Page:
Microsoft’s VC arm buys into MedMe’s vision to turn pharmacies into community health hubs.
After establishing a presence in Canada, where it played an important role helping pharmacies administer COVID-19 vaccinations last year, MedMe Health has raised $3.4 million CAD ($2.7 million USD) in seed funding to take its pharmacy operations software to new markets.
To date, the Toronto-based Y Combinator graduate has amassed a list of over 3,600 Canadian customers ranging from independent pharmacies to some of Canada’s largest pharmacy chains, including Rexall, Shoppers Drug Mart, Guardian, and Pharmasave, which it adapted its platform to serve during the pandemic.
“Our ability to respond to [the] pandemic was really, hugely reliant on the role of pharmacies and pharmacists.”
-Purya Sarmadi, MedMe Health
Now, with the support of Microsoft’s venture capital arm, M12, MedMe aims to build on its recent growth and bring its platform to United States (US) pharmacies.
In an interview with BetaKit, MedMe co-founder and CEO Purya Sarmadi described COVID-19 as “validation” of MedMe’s pre-pandemic hypothesis that “the future of pharmacy is service-based,” highlighting how heavily Canada’s response to COVID-19 relied on pharmacies to administer vaccines, booster shots, and tests.
“I think that was an eye-opening experience for our healthcare system, the public, as well as pharmacists themselves on what the future holds,” said Sarmadi.
During the pandemic, MedMe experienced significant growth, helping pharmacies administer more than 544,000 flu shots, over 2.22 million COVID-19 vaccine doses, and more than 155,000 COVID-19 tests. In December alone, 760,000 appointments were booked using its platform.
According to M12 Principal Priyanka Mitra, amid COVID-19, “pharmacies are trending towards becoming community health hubs of the future.” Mitra described MedMe’s capabilities as “critical in the new normal, as seen by their incredibly high rates of adoption by pharmacies and pharmacists across North America.”
MedMe’s software platform helps pharmacies engage with patients, streamline their workflows, and automate documentation. MedMe claims to serve over eight million unique patients by helping its brick-and-mortar pharmacy customers schedule appointments and manage clinical services at scale.
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MedMe’s all-equity January seed financing was led by M12 with participation from return investor MaRS Investment Accelerator Fund (MaRS IAF), Graphite Ventures—which was recently spun out of MaRS—and Y Combinator. The announcement comes about a year after MedMe closed its $750,000 CAD MaRS IAF-led pre-seed round, and brings the company’s total funding to $4.7 million CAD ($3.7 million USD).
“Two years ago we invested (through MaRS IAF) in Purya, Rui, and Nick on the vision of arming pharmacists with a set of next generation tools to deliver new clinical services,” said Graphite Ventures investor Connor Edwards. “Fast forward to today, MedMe is quickly becoming an integral part of the modern pharmacy tech stack.”
Sarmadi, a health informatics and analytics professional-turned-entrepreneur, said MedMe’s thesis is predicated on the idea that “online pharmacies are coming” and to compete, traditional, brick-and-mortar pharmacies need to either “sell more chocolate bars and popcorn, or … do more health care services.”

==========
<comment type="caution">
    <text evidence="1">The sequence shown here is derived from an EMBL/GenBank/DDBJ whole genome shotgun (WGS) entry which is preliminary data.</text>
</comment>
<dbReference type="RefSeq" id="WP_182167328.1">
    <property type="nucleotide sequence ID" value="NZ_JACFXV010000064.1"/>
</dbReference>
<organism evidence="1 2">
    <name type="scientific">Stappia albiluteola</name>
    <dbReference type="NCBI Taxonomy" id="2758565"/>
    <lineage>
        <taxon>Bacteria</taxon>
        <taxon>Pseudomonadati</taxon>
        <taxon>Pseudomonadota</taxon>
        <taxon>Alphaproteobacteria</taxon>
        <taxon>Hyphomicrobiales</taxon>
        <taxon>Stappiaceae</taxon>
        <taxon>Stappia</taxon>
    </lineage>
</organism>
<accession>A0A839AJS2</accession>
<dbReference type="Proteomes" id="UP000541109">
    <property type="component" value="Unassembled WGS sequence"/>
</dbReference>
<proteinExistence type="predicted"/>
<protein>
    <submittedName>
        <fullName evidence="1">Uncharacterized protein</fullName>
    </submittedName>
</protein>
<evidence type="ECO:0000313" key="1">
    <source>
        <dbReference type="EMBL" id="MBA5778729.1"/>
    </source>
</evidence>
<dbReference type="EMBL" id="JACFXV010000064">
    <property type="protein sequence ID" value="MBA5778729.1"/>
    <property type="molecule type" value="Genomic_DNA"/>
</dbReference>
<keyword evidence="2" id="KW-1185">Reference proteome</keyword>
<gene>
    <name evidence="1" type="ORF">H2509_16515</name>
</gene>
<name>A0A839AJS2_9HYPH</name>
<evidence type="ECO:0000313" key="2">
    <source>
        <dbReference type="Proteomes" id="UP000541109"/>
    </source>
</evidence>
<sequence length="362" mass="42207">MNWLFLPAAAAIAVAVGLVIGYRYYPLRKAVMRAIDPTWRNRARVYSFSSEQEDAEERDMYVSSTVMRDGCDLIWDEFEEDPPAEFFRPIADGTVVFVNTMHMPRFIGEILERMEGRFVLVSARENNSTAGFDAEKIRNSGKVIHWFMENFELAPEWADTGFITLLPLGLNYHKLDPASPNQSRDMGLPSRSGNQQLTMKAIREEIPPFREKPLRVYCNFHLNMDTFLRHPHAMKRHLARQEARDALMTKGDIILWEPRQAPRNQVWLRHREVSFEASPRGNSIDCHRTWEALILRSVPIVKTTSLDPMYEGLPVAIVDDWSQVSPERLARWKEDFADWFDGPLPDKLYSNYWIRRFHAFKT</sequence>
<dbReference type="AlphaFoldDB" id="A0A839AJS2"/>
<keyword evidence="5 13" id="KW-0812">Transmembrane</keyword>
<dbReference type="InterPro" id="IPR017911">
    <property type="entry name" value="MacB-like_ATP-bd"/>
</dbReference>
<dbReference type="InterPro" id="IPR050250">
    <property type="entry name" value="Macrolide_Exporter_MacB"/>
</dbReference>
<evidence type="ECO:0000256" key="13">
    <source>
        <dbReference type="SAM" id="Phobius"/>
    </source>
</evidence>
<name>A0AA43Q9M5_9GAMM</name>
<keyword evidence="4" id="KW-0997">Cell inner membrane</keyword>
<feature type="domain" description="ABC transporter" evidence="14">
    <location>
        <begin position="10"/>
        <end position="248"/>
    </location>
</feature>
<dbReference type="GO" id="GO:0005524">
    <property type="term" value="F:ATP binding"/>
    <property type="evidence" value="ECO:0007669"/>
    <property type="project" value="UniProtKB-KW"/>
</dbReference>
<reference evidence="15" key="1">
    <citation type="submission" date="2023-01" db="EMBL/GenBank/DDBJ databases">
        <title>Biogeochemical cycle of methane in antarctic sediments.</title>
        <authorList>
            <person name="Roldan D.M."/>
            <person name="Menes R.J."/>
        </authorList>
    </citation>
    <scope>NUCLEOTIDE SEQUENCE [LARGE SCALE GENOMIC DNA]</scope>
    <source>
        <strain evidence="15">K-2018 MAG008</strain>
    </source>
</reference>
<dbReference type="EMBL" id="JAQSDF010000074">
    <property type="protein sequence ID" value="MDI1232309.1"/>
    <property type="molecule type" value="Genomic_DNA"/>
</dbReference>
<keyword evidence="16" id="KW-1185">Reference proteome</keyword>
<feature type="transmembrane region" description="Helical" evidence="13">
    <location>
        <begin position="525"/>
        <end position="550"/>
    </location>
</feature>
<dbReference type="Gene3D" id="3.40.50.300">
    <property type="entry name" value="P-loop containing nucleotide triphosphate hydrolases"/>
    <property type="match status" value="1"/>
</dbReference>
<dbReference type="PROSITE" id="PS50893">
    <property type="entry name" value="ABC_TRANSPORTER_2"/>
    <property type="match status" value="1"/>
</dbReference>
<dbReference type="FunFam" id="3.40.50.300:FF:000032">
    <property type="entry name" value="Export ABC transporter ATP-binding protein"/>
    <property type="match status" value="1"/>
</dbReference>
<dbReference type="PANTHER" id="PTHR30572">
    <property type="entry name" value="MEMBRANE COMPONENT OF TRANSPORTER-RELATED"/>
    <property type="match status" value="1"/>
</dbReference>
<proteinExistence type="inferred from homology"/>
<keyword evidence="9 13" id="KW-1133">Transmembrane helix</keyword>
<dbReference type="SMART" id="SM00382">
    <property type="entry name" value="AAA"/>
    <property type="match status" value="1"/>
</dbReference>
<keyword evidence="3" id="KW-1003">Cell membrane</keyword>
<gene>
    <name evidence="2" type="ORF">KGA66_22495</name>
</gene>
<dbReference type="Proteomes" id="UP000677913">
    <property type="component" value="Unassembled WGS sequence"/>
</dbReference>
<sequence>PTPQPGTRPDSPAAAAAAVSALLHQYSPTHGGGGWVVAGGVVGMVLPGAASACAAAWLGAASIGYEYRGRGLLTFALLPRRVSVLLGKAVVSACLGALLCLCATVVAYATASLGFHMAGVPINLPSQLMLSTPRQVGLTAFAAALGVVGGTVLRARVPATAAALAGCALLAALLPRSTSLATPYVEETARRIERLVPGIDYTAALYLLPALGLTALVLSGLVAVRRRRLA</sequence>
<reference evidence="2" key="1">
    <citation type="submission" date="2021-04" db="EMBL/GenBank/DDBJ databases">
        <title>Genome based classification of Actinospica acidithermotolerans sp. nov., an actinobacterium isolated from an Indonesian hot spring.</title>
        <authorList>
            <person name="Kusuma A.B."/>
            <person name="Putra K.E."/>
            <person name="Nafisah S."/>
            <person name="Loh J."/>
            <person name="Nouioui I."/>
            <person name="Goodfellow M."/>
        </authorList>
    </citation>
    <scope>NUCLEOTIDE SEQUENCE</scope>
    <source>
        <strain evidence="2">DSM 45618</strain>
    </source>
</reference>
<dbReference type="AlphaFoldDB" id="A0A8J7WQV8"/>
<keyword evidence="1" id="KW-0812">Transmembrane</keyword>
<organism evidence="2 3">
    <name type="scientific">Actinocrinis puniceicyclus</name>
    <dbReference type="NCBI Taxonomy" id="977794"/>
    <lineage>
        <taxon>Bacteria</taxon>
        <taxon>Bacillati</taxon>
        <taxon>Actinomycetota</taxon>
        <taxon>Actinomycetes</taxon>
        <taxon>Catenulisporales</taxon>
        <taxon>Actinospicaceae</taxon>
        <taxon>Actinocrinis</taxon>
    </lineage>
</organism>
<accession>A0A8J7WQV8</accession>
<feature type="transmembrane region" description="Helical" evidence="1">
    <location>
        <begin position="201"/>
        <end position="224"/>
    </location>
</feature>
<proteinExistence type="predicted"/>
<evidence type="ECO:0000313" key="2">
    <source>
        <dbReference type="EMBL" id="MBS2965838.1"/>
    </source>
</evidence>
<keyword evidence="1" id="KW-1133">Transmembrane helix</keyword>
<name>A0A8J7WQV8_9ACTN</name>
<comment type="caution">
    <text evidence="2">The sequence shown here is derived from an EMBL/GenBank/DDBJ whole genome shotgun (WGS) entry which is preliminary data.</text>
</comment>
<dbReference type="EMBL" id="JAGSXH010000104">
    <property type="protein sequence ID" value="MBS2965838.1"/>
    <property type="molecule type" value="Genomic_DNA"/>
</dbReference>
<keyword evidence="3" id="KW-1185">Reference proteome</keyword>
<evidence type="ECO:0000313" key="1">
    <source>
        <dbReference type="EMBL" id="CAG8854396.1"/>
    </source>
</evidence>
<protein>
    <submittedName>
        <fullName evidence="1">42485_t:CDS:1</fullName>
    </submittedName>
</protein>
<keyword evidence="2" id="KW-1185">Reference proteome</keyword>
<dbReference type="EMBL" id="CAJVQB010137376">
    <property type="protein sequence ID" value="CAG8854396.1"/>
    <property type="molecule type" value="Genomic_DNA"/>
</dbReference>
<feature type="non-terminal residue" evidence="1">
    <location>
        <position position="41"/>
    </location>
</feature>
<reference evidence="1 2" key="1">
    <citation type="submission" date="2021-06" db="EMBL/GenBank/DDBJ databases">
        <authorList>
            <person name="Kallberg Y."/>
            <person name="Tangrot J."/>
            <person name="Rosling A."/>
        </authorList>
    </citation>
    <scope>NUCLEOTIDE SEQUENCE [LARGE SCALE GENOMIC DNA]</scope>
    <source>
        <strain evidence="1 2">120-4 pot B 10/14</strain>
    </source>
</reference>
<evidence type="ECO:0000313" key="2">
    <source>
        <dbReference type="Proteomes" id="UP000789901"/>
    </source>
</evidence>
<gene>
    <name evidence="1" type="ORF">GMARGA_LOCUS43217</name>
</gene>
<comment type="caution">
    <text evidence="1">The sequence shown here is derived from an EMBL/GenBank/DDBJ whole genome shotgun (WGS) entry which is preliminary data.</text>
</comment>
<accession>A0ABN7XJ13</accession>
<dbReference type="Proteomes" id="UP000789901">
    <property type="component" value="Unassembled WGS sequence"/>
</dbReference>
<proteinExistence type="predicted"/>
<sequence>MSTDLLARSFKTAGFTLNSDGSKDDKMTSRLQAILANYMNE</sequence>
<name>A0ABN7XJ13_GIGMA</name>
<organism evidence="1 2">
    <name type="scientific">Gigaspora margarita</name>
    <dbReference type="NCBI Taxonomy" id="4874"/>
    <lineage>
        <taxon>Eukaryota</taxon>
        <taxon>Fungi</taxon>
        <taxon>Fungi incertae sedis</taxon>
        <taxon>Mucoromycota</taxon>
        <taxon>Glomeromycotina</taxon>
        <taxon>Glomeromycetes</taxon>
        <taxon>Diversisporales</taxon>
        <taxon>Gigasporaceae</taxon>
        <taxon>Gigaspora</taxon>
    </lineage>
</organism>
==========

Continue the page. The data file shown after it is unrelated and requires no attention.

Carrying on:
Founded in 2019 by Sarmadi, Chief Clinical Officer Rui Su, and Chief Product Officer Nicholas Hui, MedMe began serving independent pharmacies at the end of 2020, targeting small operators to start because they were “more nimble” and ready to adapt than larger players.
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But according to Sarmadi, when the pandemic “forced the need for this kind of software” across the board, MedMe adapted its platform to serve pharmacy chains, and today, the startup caters to both.
“Historically, pharmacy software has been largely monolithic,” said Sarmadi. “It’s been, generally, not built for integration, and it’s also been very siloed.”
Conversely, MedMe’s strategy revolves around building a modular, “integration-first,” and API-driven operating system.
“A lot of our competitors in this space … [are] iterating on what the pharmacy is today,” said Sarmadi. “We’re really trying to create that single operating system for the pharmacy of the future.”
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To date, MedMe has built “the basic toolkit” for supporting services in pharmacies. The startup currently helps pharmacies provide “simpler services” like appointment scheduling, but it’s looking to expand to serve more “medium and high complexity services,” such as diabetes monitoring.
MedMe’s also looking to grow its presence south of the border and beyond. “We’ve seen a tremendous amount of growth and utility of our platform in Canada,” said Sarmadi. “Now we’re eager to take our platform to the next level not only from a product roadmap perspective, but also from an adaptability perspective, in new markets and new healthcare systems.”
MedMe is targeting US states with “an expanded scope of practice for pharmacists,” such as a primary care gap. The startup is launching with customers in Georgia, before moving into states like Oregon, Idaho, and North Carolina. But its expansion plans don’t stop there.
“We’re seeing that there is a big need for our platform all across the world,” said Sarmadi.
Feature image courtesy of MedMe Health.